MARIYAKUTTY Vs. THOMAS FRANGLINE
LAWS(KER)-1967-11-10
HIGH COURT OF KERALA
Decided on November 07,1967

MARIYAKUTTY Appellant
VERSUS
THOMAS FRANGLINE Respondents

JUDGEMENT

- (1.) This is a revision petition filed under S.20 of the Kerala Buildings (Lease and Rent Control) Act, 1965. The facts leading to this revision petition can be stated thus. The landlord who is the revision petitioner filed R. C. P. No. 34 of 1963 in the Perumbavoor Munisiff's Court for eviction of the tenant under S.11(2)(3) and (4) of the Kerala Buildings (Lease and Rent Control) Act 16 of 1959. The learned Munsiff allowed the application under sub-s.(3) and (4) of S.11 of the Act, holding that the landlord is in bona fide need of the building for his own use and occupation and that the tenant has subleased the building without the consent of the landlord subsequent to Act 16 of 1959.
(2.) In the appeal filed by the tenant the learned additional District Judge of Parur took the view that because of the coming into force of Kerala Act 2 of 1965 during the pendency of the appeal, the execution of a sublease without consent of the landlord before Act 2 of 1965 is no longer a ground for eviction, and he therefore did not consider the case of sublease on the merits. On the question of bona fide need of the landlord the learned Judge differed from the Munsiff and held that the bona fide need as required by S.11 sub-s.(3) of Act 2 of 1965 has not been established. The correctness of the findings of the Additional District Judge is challenged in the revision petition by the learned counsel appearing for the landlord.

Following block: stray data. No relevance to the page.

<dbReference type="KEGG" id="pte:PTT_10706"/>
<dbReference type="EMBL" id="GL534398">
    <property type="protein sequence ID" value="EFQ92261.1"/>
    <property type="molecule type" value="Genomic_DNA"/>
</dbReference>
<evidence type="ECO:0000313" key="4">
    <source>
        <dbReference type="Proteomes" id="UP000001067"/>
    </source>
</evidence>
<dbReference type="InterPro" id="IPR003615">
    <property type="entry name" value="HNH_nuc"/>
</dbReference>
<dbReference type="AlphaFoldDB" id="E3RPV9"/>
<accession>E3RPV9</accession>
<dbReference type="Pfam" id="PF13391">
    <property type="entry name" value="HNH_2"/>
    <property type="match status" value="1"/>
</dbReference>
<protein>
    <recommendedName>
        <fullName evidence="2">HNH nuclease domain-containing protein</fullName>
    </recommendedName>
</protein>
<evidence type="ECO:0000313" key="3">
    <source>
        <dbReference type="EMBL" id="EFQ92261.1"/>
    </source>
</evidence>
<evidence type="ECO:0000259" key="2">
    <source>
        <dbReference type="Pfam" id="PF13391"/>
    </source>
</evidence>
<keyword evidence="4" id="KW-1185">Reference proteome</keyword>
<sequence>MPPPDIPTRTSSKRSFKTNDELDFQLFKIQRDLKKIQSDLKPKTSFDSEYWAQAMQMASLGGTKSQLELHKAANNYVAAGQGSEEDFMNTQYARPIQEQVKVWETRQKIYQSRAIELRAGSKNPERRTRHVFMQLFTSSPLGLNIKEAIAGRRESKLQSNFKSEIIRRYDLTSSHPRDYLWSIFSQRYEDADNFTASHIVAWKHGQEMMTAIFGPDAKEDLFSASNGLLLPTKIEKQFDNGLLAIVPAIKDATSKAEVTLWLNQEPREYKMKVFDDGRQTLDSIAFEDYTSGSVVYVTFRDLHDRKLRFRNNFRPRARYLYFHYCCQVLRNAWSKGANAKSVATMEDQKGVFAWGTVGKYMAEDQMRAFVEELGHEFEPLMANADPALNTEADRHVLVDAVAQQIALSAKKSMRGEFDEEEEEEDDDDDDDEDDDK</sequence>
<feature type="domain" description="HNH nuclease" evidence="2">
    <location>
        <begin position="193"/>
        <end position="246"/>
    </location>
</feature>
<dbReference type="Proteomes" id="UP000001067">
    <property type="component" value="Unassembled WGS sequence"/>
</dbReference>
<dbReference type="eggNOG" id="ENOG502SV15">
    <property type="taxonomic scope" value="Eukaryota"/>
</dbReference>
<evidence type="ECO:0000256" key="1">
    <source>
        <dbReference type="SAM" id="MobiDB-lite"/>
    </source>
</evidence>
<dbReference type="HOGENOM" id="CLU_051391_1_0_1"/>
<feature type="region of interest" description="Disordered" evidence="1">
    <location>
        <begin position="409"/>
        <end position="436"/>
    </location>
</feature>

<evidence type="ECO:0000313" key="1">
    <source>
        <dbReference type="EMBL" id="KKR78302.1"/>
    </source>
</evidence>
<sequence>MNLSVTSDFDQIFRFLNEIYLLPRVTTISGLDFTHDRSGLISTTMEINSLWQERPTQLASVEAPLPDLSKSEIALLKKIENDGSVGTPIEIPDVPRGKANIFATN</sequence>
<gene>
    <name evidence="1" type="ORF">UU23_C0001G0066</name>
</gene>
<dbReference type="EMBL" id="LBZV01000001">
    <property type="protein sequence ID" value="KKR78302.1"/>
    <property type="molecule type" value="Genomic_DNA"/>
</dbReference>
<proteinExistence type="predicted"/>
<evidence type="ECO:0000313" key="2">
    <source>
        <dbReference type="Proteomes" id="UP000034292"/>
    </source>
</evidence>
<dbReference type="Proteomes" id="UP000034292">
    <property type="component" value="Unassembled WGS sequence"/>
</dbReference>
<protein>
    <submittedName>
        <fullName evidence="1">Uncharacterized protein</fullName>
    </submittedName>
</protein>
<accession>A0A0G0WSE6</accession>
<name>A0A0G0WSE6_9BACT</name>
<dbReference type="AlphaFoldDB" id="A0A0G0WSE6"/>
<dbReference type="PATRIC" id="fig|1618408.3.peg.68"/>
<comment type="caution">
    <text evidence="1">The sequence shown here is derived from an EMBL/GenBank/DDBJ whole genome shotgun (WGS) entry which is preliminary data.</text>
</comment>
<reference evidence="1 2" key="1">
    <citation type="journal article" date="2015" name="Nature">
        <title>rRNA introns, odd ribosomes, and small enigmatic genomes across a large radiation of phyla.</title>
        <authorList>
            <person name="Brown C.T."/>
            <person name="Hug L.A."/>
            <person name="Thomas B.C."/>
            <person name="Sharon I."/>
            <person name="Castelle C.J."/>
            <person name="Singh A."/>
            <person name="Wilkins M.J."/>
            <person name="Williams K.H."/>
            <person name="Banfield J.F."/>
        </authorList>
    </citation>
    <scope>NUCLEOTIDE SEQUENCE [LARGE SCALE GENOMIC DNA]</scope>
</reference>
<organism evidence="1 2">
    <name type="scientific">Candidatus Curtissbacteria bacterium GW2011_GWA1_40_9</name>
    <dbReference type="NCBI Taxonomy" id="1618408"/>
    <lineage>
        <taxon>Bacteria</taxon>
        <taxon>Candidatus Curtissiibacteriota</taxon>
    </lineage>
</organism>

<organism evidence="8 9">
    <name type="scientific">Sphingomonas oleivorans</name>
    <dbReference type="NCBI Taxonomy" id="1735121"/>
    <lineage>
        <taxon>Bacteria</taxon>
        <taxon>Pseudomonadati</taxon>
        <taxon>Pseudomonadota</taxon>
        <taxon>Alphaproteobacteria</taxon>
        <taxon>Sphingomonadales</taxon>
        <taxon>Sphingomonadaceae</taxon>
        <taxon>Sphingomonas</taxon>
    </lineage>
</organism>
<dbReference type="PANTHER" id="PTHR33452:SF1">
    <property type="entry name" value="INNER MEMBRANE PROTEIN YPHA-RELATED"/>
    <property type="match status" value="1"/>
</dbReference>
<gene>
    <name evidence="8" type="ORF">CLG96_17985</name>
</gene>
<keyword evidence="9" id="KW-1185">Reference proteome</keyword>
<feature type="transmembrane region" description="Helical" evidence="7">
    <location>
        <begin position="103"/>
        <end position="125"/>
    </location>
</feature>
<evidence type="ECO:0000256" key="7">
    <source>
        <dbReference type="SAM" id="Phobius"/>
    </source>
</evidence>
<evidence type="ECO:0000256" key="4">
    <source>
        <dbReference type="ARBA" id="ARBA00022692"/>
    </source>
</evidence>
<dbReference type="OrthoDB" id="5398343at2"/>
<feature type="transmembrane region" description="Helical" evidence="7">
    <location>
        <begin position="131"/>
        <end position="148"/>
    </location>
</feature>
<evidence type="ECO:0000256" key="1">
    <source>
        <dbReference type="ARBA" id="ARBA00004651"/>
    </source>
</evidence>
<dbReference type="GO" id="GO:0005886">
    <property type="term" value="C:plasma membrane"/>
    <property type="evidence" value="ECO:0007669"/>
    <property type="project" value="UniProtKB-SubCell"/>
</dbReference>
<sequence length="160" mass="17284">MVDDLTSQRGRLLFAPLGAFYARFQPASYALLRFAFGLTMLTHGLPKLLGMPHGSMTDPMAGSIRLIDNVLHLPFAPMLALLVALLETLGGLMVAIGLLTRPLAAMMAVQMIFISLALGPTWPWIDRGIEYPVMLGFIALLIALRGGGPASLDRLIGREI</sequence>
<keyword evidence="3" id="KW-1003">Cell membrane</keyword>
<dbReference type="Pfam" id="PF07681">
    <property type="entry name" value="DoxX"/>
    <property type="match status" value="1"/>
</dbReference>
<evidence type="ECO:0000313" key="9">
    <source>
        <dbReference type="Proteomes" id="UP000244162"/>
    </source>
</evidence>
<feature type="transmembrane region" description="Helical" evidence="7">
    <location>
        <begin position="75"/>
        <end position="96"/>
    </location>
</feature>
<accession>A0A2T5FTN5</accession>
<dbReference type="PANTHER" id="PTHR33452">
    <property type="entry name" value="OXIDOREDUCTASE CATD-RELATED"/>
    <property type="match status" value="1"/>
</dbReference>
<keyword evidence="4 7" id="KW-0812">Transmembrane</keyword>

(3.) Under Act 16 of 1959 which was only a temporary statute a landlord is entitled to an order for evicting the tenant among other grounds if the landlord bona fide needs the building for his own occupation or the occupation by any member of his family dependent on him or if the tenant has without the consent of the landlord transferred his right under the lease or sublet the entire building or any portion thereof subsequent to the Act if the lease does not confer on him any right to do so or the landlord has not consented to such subletting. At the time when Act 2 of 1965 came into force the period of Act 16 of 1959 had expired. A landlord under S.11 sub-s.4(1) of Act 2 of 1965 can get an order of eviction against the tenant only if the tenant after the commencement of the Act, without the consent of the landlord, transfers his right under the lease or sublets the entire building or any portion thereof if the lease does not confer on him any right to do so. The learned advocate for the revision petitioner relying on S.34 of Act 2 of 1965 contended that the right accrued to his client under Act 16 of 1959 to evict the tenant on the ground of sublease without the consent of the landlord subsequent to the said Act is kept alive by Act 2 of 1965 and therefore the view of the court below is not correct. It is therefore necessary to examine S.34 of Act 2 of 1965 reading as follows:-- "Savings and special provision.-- (1) Notwithstanding the expiry of the Kerala Buildings (Lease and Rent Control) Act, 1959 (Kerala Act 16 of 1959) (hereinafter in this section referred to as the said Act) the provisions of S.4 and 23 of the Interpretation and General Clauses Act, 1125 (Kerala Act VII of 1125), shall ply upon the expiry of the said Act as if it bad then been repealed by this Act: Provided that any investigation, legal proceeding or remedy which could have been instituted, continued or enforced under the said Act if it had not expired, may be instituted, continued or enforced under the corresponding provisions of this Act." As a general rule and unless it contains some special provisions to the contrary after a temporary Act has expired no proceedings can be taken upon it and it ceases to have any further effect. It cannot be disputed that S.4 of the Interpretation and General Clauses Act, 1125 (Kerala Act VII of 1125) cannot be invoked in regard to statutes which are of a temporary nature. The general rule in regard to a temporary statute is that in the absence of a special provision to the contrary proceedings which are being taken against a person under it will ipso facto terminate as soon as the Act expires. If any action has been taken under the expired Act with respect to any matter arising under it during its life the question whether that such action would lie or not will depend upon any special provision to the contrary in the temporary Act itself and its construction. S.4 of the Interpretation and General Clauses Act 1125 will not apply to a case of expiry as distinguished from repeal. But the effect of S.34 of Act 2 of 1965 is to make S.4 and 23 of the Interpretation and General Clauses Act, 1125 (Kerala Act VII of 1125) applicable to Act 16 of 1959 as if it had been repealed by Act 2 of 1965. S.4 of the Interpretation and General Clauses Act, 1125 reads as follows: "4. Effect of repeal-- Where any Act repeals any enactment hitherto made or hereafter to be made, then, unless a different intention appears, the repeal shall not (a) ... (b) .... (c) .... (d) .... (e) affect any investigation, legal proceeding or remedy in respect of any such right, privilege, obligation, liability, penalty, forfeiture or punishment as aforesaid; and any such investigation, legal proceeding or remedy may be instituted, continued or enforced and any such penalty, forfeiture or punishment may be imposed as if the repealing Act had not bees passed." The contention of the learned counsel for the revision petitioner was that in view of sub-s.(e) of S.4 of the Interpretation and General Clauses Act, 1125 read with S.34 of Act 2 of 1965 his right to continue the application on the basis of the right accrued to him under Act 16 of 1959 is preserved but under the proviso to S.34 of Act 2 of 1965 the application has to be disposed of under Act 2 of 1965. An identical question came before a Division Bench of this Court in Writ Appeal 13 of 1966 where it was observed: "There is also no substance in the contention based on the proviso to S.34 of the 1965 Act which does not in any way affect the right of the landlord to seek eviction which has already accrued to him and which is saved by S.4(c) of the Interpretation and General Clauses Act, 1125". The learned counsel for the respondent -- tenant submitted that in view of the words "under the corresponding provisions of this Act" in the proviso to S.34 of Act 2 of 1965 an application for eviction filed by the landlord pending at the commencement of the said Act can be continued only under the provisions of Act 2 of 1965 and when in respect of such an application a ground for eviction contemplated by Act 2 of 1965 is not available the application cannot be ordered under the said Act. S.4 of the Interpretation and General Clauses Act, 1125 provides that: "any such investigation, legal proceeding or remedy may be instituted, continued or enforced and any such penalty, forfeiture or punishment may be imposed as if the repealing Act had not been passed." This provision is replaced by the proviso to S.34 of Act 2 of 1965 with the result that the investigation, legal proceeding or remedy in respect of a right accrued under Act 16 of 1959 has to be continued under the provisions of Act 2 of 1965. The proviso to S.34 of Act 2 of 1965 only prescribes the procedure for enforcing the rights saved under S.4 sub-s.(a) to (e) of the Interpretation and General Clauses Act, 1125. T have therefore no hesitation to overrule the plea of the learned counsel for the respondent. Counsel for the respondent then submitted that S.4 of the Interpretation and General Clauses Act, 1125 can apply only in the absence of a different intention appearing in the provisions of Act 2 of 1965 and S.11 of Act 2 of 1965 according to the learned counsel indicates a different intention. The learned counsel attempted to gather strength to his argument by a reference to the opening words of S.11 of Act 2 of 1965 to the following effect: "Notwithstanding anything to the contrary contained in any other law or contract a tenant shall not be evicted, whether in execution of a decree or otherwise, except in accordance with the provisions of this Act." The reference was to the non obstante clause with which the Section opens, namely "notwithstanding anything to the contrary contained in any other law or contract." The expression "in any other law" which was overlooked by the learned counsel for the respondent is clearly an indication to show that S.34 controls S.11 of Act 2 of 1965. The decision in Sham Sundar v. Ram Das AIR 1951 Punjab 52 relied on by the learned counsel for the respondent is based on an interpretation of S.9(1) of the Delhi and Ajmer - Merwara Rent Control Act XIX of 1947. In view of the wording of S.9(1) of the said Act a Full Bench of the Punjab High Court held that the said provision is retrospective in its operation and prohibits all courts from making an order evicting any tenant in execution of decrees passed before or after the Act came into force. The view taken by their Lordships was based upon an interpretation of the expression "make any order in execution of a decree evicting any tenant" in S.9(1) of the Act. The argument advanced in that case that in ejectment suits the order for eviction is made when the decree is passed and not when an order is made in execution of such decree and therefore S.9(1) of the Act is not applicable to decrees for eviction passed before the commencement of the Act was not accepted by their Lordships. I do not find any similarity between the case before me and the one reported in Sham Sundar v. Ram Das AIR 1951 Punjab 52. The learned counsel for the respondent then relied on the principle, that where the main enactment is clear a saving clause can have no repercussion on the interpretation of the main enactment so as to exclude from its scope what clearly falls within its terms. The learned advocate relied on the following passages from Halsbury's Laws of England, 3rd edition, Vol. 36, page 474, Para.718, where it was observed: "A saving of any nature in a statute is void if it is repugnant to the substantive provision thereof; and if, therefore a statute introduces new provisions and repeals existing ones with savings, the savings will not be effective to preserve anything the continued existence of which is incompatible with the new provisions." In Crawford on Statutory Construction, Para.300, the learned author says with reference to saving clauses thus: "As we have stated elsewhere, the saving clause is used to exempt something from immediate interference or destruction. It is generally used in repealing statutes in order to prevent them from affecting rights accrued, penalties incurred, duties imposed, or proceedings started under the statute sought to be repealed. Its position or verbal form is unimportant. But if it is in irreconcilable conflict with the body of the statute of which it is a part, it is ineffective, or void." The above passages were relied on by the learned counsel for the respondent to support his contention. According to him the saving clause contained in S.34 of Act 2 of 1965 is inconsistent or contrary to S.11 of the said Act and therefore S.11 will have to prevail. I do not think the submission of the learned counsel for the respondent is entitled to weight. There is absolutely no inconsistency between S.11 and S.34. The contents of S.11 do not exclude the operation of S.34. The non obstante clause in S.11 only says "notwithstanding anything to the contrary contained in any other law or contract" and S.34 forms part of the same enactment. It follows therefore that the view taken by the court below that the application for eviction filed under Act 16 of 1959 based on sublease granted subsequent to the date of the said Act without the consent of the landlord cannot now be continued is therefore wrong and has to be set aside. As already indicated by me the learned appellate Judge has not entered any finding on the question whether the granting of the sublease alleged by the revision petitioner is true or not. The matter therefore has to go back to the appellate court for a finding on that question. The learned counsel for the revision petitioner also attacked the finding of the learned Judge regarding the ground that the landlord requires the building for the occupation of her son. The learned Judge took the view that the landlord has no plea that her sons for whom the building is claimed, are depending on her. The learned Judge further observed: "It is also not possible to hold that they are persons who have to look for support from their mother for their business or that they are members of the petitioner's family who are depending on the petitioner for doing their business." It was urged by the learned counsel for the revision petitioner that this finding of the learned Judge is a result of a narrow interpretation of the relevant provision of the Act and the learned counsel placed before me the decisions in Balaiah v. Lachaiah 1965 (2) An. WR 95 and Saraswathi v. Vadivelu Chettiar 1967 (2) MLJ 81 in support of his plea. This is an aspect which the learned Judge will consider. The order of the court below is set aside and the learned Judge is directed to take back the B. R. C. Appeal 1 of 1965 to the file and dispose of the same in accordance with law and in the light of the observations made above. The Civil Revision Petition is thus allowed but without any order as to costs.;